‘Being unresponsive to journalists is never a good thing, and you can bet the activists are conveying their message to reporters behind the scenes on a daily basis,’ says Zach Kouwe, vice president at Dukas Public Relations. It’s also wise not to ‘dig your heels in’, as this ‘not only looks unbecoming and defensive but also draws the media’s attention to the conflict aspect of the story rather than the validity of the actual ideas about long-term strategy.’
Keep the board fresh
Shareholder activism isn’t only about the share price. Many campaigns focus on governance, so it’s critical to evaluate your board, says Steve Wolosky, partner and chair of Olshan Frome Wolosky’s activist and equity investment practice. Generally, institutional investors like to see new blood on the board as a company changes instead of directors who have all served 20 years or are overly close to the CEO, he says.
‘Constantly analyzing your board to ensure the right mix of directors and being proactive in bringing in new directors is important,’ says Wolosky. If you can’t or don’t want to recruit new directors, make sure your shareholders understand why those you have are critical to the company by highlighting their qualifications, experience and value. This will prove popular with the proxy advisory firms and shareholder associations as well.
Know your activists – and listen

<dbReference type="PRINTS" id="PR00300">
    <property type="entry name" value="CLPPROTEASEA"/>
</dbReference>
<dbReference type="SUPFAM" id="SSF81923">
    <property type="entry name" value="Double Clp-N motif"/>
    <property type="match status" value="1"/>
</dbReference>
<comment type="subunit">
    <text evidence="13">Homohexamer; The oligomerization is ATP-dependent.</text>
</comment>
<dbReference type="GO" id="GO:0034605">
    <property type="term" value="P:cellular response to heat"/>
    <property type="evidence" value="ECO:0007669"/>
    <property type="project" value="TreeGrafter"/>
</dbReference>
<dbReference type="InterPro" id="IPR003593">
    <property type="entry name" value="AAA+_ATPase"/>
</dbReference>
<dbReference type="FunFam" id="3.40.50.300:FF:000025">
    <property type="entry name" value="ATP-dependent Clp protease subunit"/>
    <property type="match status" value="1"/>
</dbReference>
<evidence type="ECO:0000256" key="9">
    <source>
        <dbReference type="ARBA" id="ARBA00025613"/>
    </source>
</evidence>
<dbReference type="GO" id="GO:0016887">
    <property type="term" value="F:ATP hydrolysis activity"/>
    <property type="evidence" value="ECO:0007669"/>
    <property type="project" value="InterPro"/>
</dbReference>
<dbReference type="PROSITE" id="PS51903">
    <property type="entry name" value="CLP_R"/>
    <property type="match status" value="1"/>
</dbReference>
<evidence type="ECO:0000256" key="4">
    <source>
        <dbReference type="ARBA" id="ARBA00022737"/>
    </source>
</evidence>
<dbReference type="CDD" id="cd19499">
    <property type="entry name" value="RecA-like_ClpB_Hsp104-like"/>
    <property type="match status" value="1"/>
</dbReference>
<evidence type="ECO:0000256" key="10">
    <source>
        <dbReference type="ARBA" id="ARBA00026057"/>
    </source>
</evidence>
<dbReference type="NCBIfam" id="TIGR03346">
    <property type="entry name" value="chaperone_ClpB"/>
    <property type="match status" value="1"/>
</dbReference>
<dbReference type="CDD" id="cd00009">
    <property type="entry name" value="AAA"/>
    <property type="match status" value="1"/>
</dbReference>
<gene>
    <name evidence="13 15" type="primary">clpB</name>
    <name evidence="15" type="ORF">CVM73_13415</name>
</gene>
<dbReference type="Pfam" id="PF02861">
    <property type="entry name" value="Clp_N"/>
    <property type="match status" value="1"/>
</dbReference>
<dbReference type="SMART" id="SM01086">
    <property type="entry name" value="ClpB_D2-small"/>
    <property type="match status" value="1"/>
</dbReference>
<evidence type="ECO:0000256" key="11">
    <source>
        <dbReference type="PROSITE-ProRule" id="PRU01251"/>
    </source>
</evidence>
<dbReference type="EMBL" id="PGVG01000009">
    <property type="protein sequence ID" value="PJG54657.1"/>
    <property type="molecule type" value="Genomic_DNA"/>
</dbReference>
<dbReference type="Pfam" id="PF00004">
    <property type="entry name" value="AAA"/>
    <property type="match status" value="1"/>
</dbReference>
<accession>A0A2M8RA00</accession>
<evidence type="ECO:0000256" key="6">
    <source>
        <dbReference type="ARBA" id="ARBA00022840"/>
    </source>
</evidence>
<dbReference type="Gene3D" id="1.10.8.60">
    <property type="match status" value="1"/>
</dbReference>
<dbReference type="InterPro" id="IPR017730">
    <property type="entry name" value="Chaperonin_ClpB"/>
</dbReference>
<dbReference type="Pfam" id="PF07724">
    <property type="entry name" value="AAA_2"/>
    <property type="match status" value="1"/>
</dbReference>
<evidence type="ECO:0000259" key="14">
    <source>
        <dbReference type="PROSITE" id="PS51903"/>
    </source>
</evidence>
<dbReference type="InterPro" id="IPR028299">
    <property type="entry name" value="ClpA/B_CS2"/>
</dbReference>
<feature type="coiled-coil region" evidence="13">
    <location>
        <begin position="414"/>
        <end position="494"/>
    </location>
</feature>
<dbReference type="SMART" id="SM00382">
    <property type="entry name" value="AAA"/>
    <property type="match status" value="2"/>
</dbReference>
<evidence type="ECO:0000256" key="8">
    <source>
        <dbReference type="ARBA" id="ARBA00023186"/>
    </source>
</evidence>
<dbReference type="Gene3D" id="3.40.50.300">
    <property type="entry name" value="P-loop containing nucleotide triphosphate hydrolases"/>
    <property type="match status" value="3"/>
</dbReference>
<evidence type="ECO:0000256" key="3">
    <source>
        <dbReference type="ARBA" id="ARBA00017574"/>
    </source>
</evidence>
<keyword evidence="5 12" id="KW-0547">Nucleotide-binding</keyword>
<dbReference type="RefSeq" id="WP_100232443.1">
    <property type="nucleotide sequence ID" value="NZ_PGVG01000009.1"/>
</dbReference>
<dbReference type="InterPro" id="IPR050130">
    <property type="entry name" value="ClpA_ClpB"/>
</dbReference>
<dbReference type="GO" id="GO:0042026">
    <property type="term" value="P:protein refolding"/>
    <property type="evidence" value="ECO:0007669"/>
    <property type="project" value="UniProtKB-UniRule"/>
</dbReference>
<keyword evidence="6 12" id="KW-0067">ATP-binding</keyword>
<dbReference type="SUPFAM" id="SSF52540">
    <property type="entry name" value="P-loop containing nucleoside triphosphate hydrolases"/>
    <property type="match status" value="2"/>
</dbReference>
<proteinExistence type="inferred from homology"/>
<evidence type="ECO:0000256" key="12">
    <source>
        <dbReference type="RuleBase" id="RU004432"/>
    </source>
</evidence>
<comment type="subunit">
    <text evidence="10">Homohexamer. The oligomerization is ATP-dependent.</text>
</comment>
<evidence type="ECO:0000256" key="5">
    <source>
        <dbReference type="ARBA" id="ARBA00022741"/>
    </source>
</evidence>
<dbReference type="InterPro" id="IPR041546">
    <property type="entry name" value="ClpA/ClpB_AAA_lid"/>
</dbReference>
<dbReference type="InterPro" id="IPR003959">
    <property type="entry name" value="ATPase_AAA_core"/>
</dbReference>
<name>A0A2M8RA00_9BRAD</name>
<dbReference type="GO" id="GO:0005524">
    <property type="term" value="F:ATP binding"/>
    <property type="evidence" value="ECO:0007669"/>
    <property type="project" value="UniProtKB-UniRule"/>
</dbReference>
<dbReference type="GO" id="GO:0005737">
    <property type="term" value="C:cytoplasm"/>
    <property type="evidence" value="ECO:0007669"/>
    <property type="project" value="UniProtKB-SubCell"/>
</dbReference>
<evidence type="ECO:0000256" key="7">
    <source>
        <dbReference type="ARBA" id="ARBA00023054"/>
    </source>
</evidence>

As well as explaining how their current strategy is creating value for shareholders, ‘companies should be open to dialogue with activists, which often have interesting ideas and can be a catalyst for value-added change,’ says Kouwe. ‘This is important even if only to know how best to counter an activist’s proposals.’
Smart activists do their homework, spending time researching a company and becoming knowledgeable about the company’s industry, says Wolosky. ‘To the extent that they aren’t knowledgeable, they bring in independent consultants and advisers to help them. They study the balance sheet, they listen to the conference calls, they are generally smarter and better educated about the company than even the directors in many ways.’ A company needs to understand an activist’s investment thesis if only to clearly articulate why it thinks that thesis doesn’t make sense for the firm, adds Hopkins.
Revisit your strategy
Running a vulnerability assessment – and even putting together your response plan – should never be considered a one-time exercise. ‘Once you run [a vulnerability assessment] for the first time and you see where the fault lines are, people will be much more aware if something is traveling in a particular direction,’ says Hopkins.
Both the business climate and the climate for activism will change, so companies must constantly monitor their registers and revisit their strategies regarding potential activism at least once a year. ‘In this world, it’s very much the case that an ounce of prevention is worth a pound of cure.’